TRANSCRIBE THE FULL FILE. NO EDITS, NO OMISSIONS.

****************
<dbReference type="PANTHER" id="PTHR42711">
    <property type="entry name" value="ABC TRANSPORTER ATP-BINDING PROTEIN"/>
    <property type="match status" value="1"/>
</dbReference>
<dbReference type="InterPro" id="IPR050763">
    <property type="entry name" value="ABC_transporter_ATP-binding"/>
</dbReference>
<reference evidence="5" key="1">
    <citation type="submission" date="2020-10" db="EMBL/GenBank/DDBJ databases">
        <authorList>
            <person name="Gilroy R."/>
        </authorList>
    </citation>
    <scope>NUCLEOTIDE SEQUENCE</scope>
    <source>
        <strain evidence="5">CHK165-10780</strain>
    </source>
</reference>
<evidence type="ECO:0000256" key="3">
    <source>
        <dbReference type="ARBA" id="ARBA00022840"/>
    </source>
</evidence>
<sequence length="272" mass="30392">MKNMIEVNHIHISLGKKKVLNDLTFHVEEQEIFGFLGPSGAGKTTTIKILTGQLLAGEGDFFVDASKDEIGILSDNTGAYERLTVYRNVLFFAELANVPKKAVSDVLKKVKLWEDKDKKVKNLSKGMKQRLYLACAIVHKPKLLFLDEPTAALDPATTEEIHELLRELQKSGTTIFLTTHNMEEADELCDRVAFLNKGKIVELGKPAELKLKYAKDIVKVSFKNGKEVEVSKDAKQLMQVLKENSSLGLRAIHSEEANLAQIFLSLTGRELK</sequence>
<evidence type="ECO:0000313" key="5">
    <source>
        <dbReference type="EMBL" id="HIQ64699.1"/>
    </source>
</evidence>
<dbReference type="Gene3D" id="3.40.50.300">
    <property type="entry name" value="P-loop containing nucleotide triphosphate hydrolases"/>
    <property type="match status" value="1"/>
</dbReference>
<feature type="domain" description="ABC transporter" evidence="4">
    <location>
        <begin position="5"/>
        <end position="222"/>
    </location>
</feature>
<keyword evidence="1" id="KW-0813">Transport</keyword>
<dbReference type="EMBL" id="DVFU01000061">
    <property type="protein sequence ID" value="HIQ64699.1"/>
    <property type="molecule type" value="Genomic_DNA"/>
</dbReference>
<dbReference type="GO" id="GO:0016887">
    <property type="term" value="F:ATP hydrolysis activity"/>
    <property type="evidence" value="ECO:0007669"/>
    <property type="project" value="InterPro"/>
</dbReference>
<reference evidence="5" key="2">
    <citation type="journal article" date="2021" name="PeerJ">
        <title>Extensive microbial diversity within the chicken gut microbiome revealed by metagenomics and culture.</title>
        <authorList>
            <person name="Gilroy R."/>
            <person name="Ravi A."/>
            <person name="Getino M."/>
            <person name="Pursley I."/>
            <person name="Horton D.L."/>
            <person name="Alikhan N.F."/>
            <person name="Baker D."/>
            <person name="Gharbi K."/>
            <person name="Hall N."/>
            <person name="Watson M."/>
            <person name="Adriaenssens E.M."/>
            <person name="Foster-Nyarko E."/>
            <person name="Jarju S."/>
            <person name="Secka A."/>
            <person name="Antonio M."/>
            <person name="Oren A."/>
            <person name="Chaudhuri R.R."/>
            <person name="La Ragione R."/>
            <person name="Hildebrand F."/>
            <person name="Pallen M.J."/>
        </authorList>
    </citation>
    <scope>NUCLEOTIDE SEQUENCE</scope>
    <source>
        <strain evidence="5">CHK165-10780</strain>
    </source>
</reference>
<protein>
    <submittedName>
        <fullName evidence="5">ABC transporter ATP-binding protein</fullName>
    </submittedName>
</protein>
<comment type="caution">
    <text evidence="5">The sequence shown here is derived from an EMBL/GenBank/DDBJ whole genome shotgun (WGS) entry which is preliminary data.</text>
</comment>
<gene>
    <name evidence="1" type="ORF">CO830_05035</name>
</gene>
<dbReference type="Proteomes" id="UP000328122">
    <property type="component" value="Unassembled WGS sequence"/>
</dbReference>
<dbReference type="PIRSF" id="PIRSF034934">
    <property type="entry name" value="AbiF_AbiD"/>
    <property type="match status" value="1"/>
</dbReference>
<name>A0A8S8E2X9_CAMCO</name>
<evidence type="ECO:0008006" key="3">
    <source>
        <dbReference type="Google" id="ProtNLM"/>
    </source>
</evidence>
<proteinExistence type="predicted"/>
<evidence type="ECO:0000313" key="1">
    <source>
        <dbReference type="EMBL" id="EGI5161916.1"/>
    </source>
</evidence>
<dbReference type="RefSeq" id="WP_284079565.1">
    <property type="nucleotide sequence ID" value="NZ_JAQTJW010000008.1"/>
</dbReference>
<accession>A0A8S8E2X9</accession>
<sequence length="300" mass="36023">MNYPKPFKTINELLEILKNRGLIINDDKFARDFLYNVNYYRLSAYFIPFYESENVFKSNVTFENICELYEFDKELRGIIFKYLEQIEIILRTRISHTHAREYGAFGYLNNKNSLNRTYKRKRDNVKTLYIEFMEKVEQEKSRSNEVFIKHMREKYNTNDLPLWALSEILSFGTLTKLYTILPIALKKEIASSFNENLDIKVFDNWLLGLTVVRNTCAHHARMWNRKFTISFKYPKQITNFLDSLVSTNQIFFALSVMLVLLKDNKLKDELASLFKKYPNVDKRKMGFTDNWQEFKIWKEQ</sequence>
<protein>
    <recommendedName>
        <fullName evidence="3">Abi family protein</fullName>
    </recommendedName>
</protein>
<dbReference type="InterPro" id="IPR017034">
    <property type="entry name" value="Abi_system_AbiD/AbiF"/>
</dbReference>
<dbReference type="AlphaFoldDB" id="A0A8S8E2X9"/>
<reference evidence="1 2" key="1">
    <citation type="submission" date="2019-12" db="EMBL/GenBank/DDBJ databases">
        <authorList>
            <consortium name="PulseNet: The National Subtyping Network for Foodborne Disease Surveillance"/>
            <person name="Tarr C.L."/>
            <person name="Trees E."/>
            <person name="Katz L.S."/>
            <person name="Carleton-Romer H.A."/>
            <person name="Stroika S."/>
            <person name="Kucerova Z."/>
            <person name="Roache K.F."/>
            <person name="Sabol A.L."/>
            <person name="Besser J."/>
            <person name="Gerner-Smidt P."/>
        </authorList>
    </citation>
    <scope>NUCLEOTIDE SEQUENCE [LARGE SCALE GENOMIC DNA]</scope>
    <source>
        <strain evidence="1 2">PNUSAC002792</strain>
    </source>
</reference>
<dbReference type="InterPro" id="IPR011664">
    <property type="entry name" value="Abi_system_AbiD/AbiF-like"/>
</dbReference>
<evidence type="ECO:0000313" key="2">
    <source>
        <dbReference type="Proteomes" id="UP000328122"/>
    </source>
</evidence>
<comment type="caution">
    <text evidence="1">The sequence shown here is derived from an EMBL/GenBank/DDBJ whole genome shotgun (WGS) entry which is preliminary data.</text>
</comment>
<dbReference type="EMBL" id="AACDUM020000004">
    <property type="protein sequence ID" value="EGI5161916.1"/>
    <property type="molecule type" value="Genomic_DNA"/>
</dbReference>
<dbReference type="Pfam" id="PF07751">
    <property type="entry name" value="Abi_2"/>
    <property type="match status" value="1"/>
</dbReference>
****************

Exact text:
<dbReference type="PANTHER" id="PTHR42711">
    <property type="entry name" value="ABC TRANSPORTER ATP-BINDING PROTEIN"/>
    <property type="match status" value="1"/>
</dbReference>
<dbReference type="InterPro" id="IPR050763">
    <property type="entry name" value="ABC_transporter_ATP-binding"/>
</dbReference>
<reference evidence="5" key="1">
    <citation type="submission" date="2020-10" db="EMBL/GenBank/DDBJ databases">
        <authorList>
            <person name="Gilroy R."/>
        </authorList>
    </citation>
    <scope>NUCLEOTIDE SEQUENCE</scope>
    <source>
        <strain evidence="5">CHK165-10780</strain>
    </source>
</reference>
<evidence type="ECO:0000256" key="3">
    <source>
        <dbReference type="ARBA" id="ARBA00022840"/>
    </source>
</evidence>
<sequence length="272" mass="30392">MKNMIEVNHIHISLGKKKVLNDLTFHVEEQEIFGFLGPSGAGKTTTIKILTGQLLAGEGDFFVDASKDEIGILSDNTGAYERLTVYRNVLFFAELANVPKKAVSDVLKKVKLWEDKDKKVKNLSKGMKQRLYLACAIVHKPKLLFLDEPTAALDPATTEEIHELLRELQKSGTTIFLTTHNMEEADELCDRVAFLNKGKIVELGKPAELKLKYAKDIVKVSFKNGKEVEVSKDAKQLMQVLKENSSLGLRAIHSEEANLAQIFLSLTGRELK</sequence>
<evidence type="ECO:0000313" key="5">
    <source>
        <dbReference type="EMBL" id="HIQ64699.1"/>
    </source>
</evidence>
<dbReference type="Gene3D" id="3.40.50.300">
    <property type="entry name" value="P-loop containing nucleotide triphosphate hydrolases"/>
    <property type="match status" value="1"/>
</dbReference>
<feature type="domain" description="ABC transporter" evidence="4">
    <location>
        <begin position="5"/>
        <end position="222"/>
    </location>
</feature>
<keyword evidence="1" id="KW-0813">Transport</keyword>
<dbReference type="EMBL" id="DVFU01000061">
    <property type="protein sequence ID" value="HIQ64699.1"/>
    <property type="molecule type" value="Genomic_DNA"/>
</dbReference>
<dbReference type="GO" id="GO:0016887">
    <property type="term" value="F:ATP hydrolysis activity"/>
    <property type="evidence" value="ECO:0007669"/>
    <property type="project" value="InterPro"/>
</dbReference>
<reference evidence="5" key="2">
    <citation type="journal article" date="2021" name="PeerJ">
        <title>Extensive microbial diversity within the chicken gut microbiome revealed by metagenomics and culture.</title>
        <authorList>
            <person name="Gilroy R."/>
            <person name="Ravi A."/>
            <person name="Getino M."/>
            <person name="Pursley I."/>
            <person name="Horton D.L."/>
            <person name="Alikhan N.F."/>
            <person name="Baker D."/>
            <person name="Gharbi K."/>
            <person name="Hall N."/>
            <person name="Watson M."/>
            <person name="Adriaenssens E.M."/>
            <person name="Foster-Nyarko E."/>
            <person name="Jarju S."/>
            <person name="Secka A."/>
            <person name="Antonio M."/>
            <person name="Oren A."/>
            <person name="Chaudhuri R.R."/>
            <person name="La Ragione R."/>
            <person name="Hildebrand F."/>
            <person name="Pallen M.J."/>
        </authorList>
    </citation>
    <scope>NUCLEOTIDE SEQUENCE</scope>
    <source>
        <strain evidence="5">CHK165-10780</strain>
    </source>
</reference>
<protein>
    <submittedName>
        <fullName evidence="5">ABC transporter ATP-binding protein</fullName>
    </submittedName>
</protein>
<comment type="caution">
    <text evidence="5">The sequence shown here is derived from an EMBL/GenBank/DDBJ whole genome shotgun (WGS) entry which is preliminary data.</text>
</comment>
<gene>
    <name evidence="1" type="ORF">CO830_05035</name>
</gene>
<dbReference type="Proteomes" id="UP000328122">
    <property type="component" value="Unassembled WGS sequence"/>
</dbReference>
<dbReference type="PIRSF" id="PIRSF034934">
    <property type="entry name" value="AbiF_AbiD"/>
    <property type="match status" value="1"/>
</dbReference>
<name>A0A8S8E2X9_CAMCO</name>
<evidence type="ECO:0008006" key="3">
    <source>
        <dbReference type="Google" id="ProtNLM"/>
    </source>
</evidence>
<proteinExistence type="predicted"/>
<evidence type="ECO:0000313" key="1">
    <source>
        <dbReference type="EMBL" id="EGI5161916.1"/>
    </source>
</evidence>
<dbReference type="RefSeq" id="WP_284079565.1">
    <property type="nucleotide sequence ID" value="NZ_JAQTJW010000008.1"/>
</dbReference>
<accession>A0A8S8E2X9</accession>
<sequence length="300" mass="36023">MNYPKPFKTINELLEILKNRGLIINDDKFARDFLYNVNYYRLSAYFIPFYESENVFKSNVTFENICELYEFDKELRGIIFKYLEQIEIILRTRISHTHAREYGAFGYLNNKNSLNRTYKRKRDNVKTLYIEFMEKVEQEKSRSNEVFIKHMREKYNTNDLPLWALSEILSFGTLTKLYTILPIALKKEIASSFNENLDIKVFDNWLLGLTVVRNTCAHHARMWNRKFTISFKYPKQITNFLDSLVSTNQIFFALSVMLVLLKDNKLKDELASLFKKYPNVDKRKMGFTDNWQEFKIWKEQ</sequence>
<protein>
    <recommendedName>
        <fullName evidence="3">Abi family protein</fullName>
    </recommendedName>
</protein>
<dbReference type="InterPro" id="IPR017034">
    <property type="entry name" value="Abi_system_AbiD/AbiF"/>
</dbReference>
<dbReference type="AlphaFoldDB" id="A0A8S8E2X9"/>
<reference evidence="1 2" key="1">
    <citation type="submission" date="2019-12" db="EMBL/GenBank/DDBJ databases">
        <authorList>
            <consortium name="PulseNet: The National Subtyping Network for Foodborne Disease Surveillance"/>
            <person name="Tarr C.L."/>
            <person name="Trees E."/>
            <person name="Katz L.S."/>
            <person name="Carleton-Romer H.A."/>
            <person name="Stroika S."/>
            <person name="Kucerova Z."/>
            <person name="Roache K.F."/>
            <person name="Sabol A.L."/>
            <person name="Besser J."/>
            <person name="Gerner-Smidt P."/>
        </authorList>
    </citation>
    <scope>NUCLEOTIDE SEQUENCE [LARGE SCALE GENOMIC DNA]</scope>
    <source>
        <strain evidence="1 2">PNUSAC002792</strain>
    </source>
</reference>
<dbReference type="InterPro" id="IPR011664">
    <property type="entry name" value="Abi_system_AbiD/AbiF-like"/>
</dbReference>
<evidence type="ECO:0000313" key="2">
    <source>
        <dbReference type="Proteomes" id="UP000328122"/>
    </source>
</evidence>
<comment type="caution">
    <text evidence="1">The sequence shown here is derived from an EMBL/GenBank/DDBJ whole genome shotgun (WGS) entry which is preliminary data.</text>
</comment>
<dbReference type="EMBL" id="AACDUM020000004">
    <property type="protein sequence ID" value="EGI5161916.1"/>
    <property type="molecule type" value="Genomic_DNA"/>
</dbReference>
<dbReference type="Pfam" id="PF07751">
    <property type="entry name" value="Abi_2"/>
    <property type="match status" value="1"/>
</dbReference>